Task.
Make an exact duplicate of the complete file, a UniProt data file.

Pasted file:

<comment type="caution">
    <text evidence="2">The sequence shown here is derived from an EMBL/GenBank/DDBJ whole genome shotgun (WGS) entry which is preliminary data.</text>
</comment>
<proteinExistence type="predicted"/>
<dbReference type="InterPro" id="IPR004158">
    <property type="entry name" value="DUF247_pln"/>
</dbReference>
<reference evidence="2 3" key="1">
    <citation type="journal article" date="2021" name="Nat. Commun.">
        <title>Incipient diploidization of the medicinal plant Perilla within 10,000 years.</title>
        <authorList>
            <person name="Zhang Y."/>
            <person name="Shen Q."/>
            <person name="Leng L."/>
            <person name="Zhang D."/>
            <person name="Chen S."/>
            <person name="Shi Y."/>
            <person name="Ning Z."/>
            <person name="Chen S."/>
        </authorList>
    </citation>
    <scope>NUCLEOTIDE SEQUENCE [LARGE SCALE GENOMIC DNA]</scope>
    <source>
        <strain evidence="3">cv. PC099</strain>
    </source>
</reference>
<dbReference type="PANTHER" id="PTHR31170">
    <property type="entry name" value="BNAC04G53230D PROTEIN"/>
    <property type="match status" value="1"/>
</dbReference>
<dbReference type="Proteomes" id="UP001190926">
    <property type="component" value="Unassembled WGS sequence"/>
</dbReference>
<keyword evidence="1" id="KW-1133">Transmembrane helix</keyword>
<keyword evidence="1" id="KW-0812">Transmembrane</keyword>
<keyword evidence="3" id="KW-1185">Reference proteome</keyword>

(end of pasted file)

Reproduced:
<comment type="caution">
    <text evidence="2">The sequence shown here is derived from an EMBL/GenBank/DDBJ whole genome shotgun (WGS) entry which is preliminary data.</text>
</comment>
<proteinExistence type="predicted"/>
<dbReference type="InterPro" id="IPR004158">
    <property type="entry name" value="DUF247_pln"/>
</dbReference>
<reference evidence="2 3" key="1">
    <citation type="journal article" date="2021" name="Nat. Commun.">
        <title>Incipient diploidization of the medicinal plant Perilla within 10,000 years.</title>
        <authorList>
            <person name="Zhang Y."/>
            <person name="Shen Q."/>
            <person name="Leng L."/>
            <person name="Zhang D."/>
            <person name="Chen S."/>
            <person name="Shi Y."/>
            <person name="Ning Z."/>
            <person name="Chen S."/>
        </authorList>
    </citation>
    <scope>NUCLEOTIDE SEQUENCE [LARGE SCALE GENOMIC DNA]</scope>
    <source>
        <strain evidence="3">cv. PC099</strain>
    </source>
</reference>
<dbReference type="PANTHER" id="PTHR31170">
    <property type="entry name" value="BNAC04G53230D PROTEIN"/>
    <property type="match status" value="1"/>
</dbReference>
<dbReference type="Proteomes" id="UP001190926">
    <property type="component" value="Unassembled WGS sequence"/>
</dbReference>
<keyword evidence="1" id="KW-1133">Transmembrane helix</keyword>
<keyword evidence="1" id="KW-0812">Transmembrane</keyword>
<keyword evidence="3" id="KW-1185">Reference proteome</keyword>